Batteries of various sizes to fit flashlights, radios, portable TVs Be sure to test your devices ahead of time to determine how many batteries will be required to power them for a week or more.
Bible or other religious material of your choice  
Blankets  
Can opener - Manual  
Cash Remember, banks will be closed and ATMs will fail if they lose electricity.  Get plenty of small bills!!!
Cell phone Make sure it's fully charged!
Charcoal for grilling  
Charcoal lighter fluid  
Clorox (Unscented) A 1/4 tsp per gallon of water will help purify water in an emergency
Contact list of family and friends Be sure to jot these down in case your cell phone battery is dead and you have no way to charge it.
Coolers or Ice Chests: Coleman-type cooler to keep food cool Consider having two coolers: One for ice and food that will be opened often, and one for just ice that can be kept shut except to remove ice.
Dry ice Careful!  Touching dry ice with the bare hands can cause severe burns!
Duct tape Get only high-quality tape, such as 3M or Scotch.  Cheap tape will ooze out the adhesive when exposed to summer heat.
Eye glasses or contacts Extra pair of glasses or contacts
Fan: battery operated Available at sporting goods stores
Filter for wet/dry vacuum If you have to run your wet/dry vac in the house to pull up flood water, a musty old filter can stink up the whole house.  Keep a fresh one on hand for such emergencies.
Feminine hygiene products  
Fifty-five gallon garbage can (for holding water to flush the toilets)  
Flashlight Consider a 3 "D" cell MagliteĀ® (I prefer the LED version).  It's rugged, dependable, and can double as a defensive weapon if necessary. 
Garbage bags - Box of 30 or more 1.1 mil or stronger
Gas for car Some extra gas on hand may be worth their weight in gold.  Be very careful when storing gasoline around your garage or home!
Ice: Several bags for daily use  
Matches  
Mops and buckets for clean-up  
Paper plates and cups This reduces water needed for washing plates and cups
Paper towels  
Pillows  
Plastic sheeting or drop clothes Plastic garbage backs can be cut along the seams and use in a pinch.
Pre-moistened towelettes  
Propane tanks for gas grill  
Radio: Battery operated AM-FM radio  
Radio: NOAA Weather radio.   Get the ones with the long, telescoping antenna;   they work better in fringe areas.  Click this link to obtain the NOAA SAME codes for your area.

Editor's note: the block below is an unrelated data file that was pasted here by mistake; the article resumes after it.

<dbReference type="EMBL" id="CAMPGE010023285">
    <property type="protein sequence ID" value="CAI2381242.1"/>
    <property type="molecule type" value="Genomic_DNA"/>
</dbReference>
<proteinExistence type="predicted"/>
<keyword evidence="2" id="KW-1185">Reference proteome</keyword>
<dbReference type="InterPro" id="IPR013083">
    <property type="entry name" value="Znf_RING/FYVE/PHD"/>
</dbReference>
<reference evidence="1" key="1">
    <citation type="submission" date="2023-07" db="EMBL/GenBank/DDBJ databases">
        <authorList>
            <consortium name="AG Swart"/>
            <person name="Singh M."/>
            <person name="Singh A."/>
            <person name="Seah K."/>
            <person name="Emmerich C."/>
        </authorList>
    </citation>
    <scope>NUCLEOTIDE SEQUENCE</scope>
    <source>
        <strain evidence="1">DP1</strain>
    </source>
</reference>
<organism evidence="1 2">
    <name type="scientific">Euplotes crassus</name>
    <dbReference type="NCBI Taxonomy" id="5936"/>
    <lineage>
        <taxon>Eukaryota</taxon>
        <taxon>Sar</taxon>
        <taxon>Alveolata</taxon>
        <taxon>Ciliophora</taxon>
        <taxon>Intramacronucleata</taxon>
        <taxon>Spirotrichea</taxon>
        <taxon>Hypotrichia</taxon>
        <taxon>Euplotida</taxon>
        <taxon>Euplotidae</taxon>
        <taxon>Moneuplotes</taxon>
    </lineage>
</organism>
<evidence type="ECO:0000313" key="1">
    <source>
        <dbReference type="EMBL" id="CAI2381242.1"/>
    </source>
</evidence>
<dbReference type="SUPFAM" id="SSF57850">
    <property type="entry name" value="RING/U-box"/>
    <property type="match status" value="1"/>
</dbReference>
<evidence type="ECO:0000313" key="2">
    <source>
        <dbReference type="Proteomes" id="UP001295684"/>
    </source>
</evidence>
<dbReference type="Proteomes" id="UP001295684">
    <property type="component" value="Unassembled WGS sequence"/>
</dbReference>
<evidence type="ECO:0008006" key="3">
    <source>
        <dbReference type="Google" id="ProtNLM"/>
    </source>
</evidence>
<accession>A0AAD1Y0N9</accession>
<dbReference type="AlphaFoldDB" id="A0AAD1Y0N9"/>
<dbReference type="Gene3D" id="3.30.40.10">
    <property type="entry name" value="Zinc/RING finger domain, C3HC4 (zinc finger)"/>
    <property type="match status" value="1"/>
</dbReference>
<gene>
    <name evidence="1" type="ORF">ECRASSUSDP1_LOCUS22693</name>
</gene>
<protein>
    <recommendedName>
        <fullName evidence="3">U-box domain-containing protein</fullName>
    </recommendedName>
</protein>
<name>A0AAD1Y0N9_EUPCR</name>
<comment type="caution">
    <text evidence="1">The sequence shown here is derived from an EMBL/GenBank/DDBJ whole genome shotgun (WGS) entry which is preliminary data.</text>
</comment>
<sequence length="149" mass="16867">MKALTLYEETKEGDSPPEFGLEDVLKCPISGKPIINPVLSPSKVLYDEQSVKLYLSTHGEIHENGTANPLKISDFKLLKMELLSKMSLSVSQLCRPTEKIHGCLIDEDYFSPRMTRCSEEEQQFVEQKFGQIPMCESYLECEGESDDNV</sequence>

Shoes or boots: Hiking boots or walking shoes  
Sleeping bags  
Solar shower Purchase at sporting good stores. Hang the container from a tree and enjoy a hot shower.
Sterno For outdoor food preparation.  Do not use indoors!
Thermos for keeping beverages hot  
Toilet paper  
TV: Battery operated black & white Remember that your old analog TV is useless now that all of the broadcast stations have gone digital.
Twelve volt to 120 volt AC inverter  
Water purification tablets  Purchase at sporting goods supply stores
Water: Cooking.  The Red Cross recommends at least one half gallon per person per day for seven days. This may be best in large containers (that have been sterilized before filling) or five gallon containers.
Water: Drinking. The Red Cross recommends at least one half gallon per person per day for seven days. Consider purchasing individual bottles (such as Ozarka).  This reduces waste and dirty drinking cups by allowing everyone to have their own bottle.  I recommend placing several of these in the freezer before the power goes out.  The bottles will freeze without cracking.  If the power goes out the ice will help keep the freezer cold longer. When the ice melts the water will stay in the container and you still have drinkable water. 
Water: Other water (for flushing toilet, washing hands, bathing).  Pool water is great for flushing toilets.  A 30 gallon plastic trash bag can transform a dirty trash can into an acceptable container of wash water.
Waterless hand cleaner / Sanitizer  
Ziplock bags  


Medications & Personal

Medicine Comments
After Bite (for relief of itching)  
Alka Seltzer  
Anti-diarrhea medication  
Benedryl
Cold medicines  
Contact lens supplies  
Disinfectant soap or hand sanitizer  
Dramamine
Headache medicines  
Hydrogen Peroxide  
Iodine  
Mosquito repellant You may be working outside to clean up debris or make repairs.  Mosquitoes are especially plentiful after a hurricane.
Rubbing alcohol  
Antacid  
Vaseline  
 

Owner: Haskell L. Moore
All articles are property of the owner, and may not be reproduced in whole or part without
written permission from the author. Copyright © 2008 - 2013.
Email me at: HurricaneHaskell@gmail.com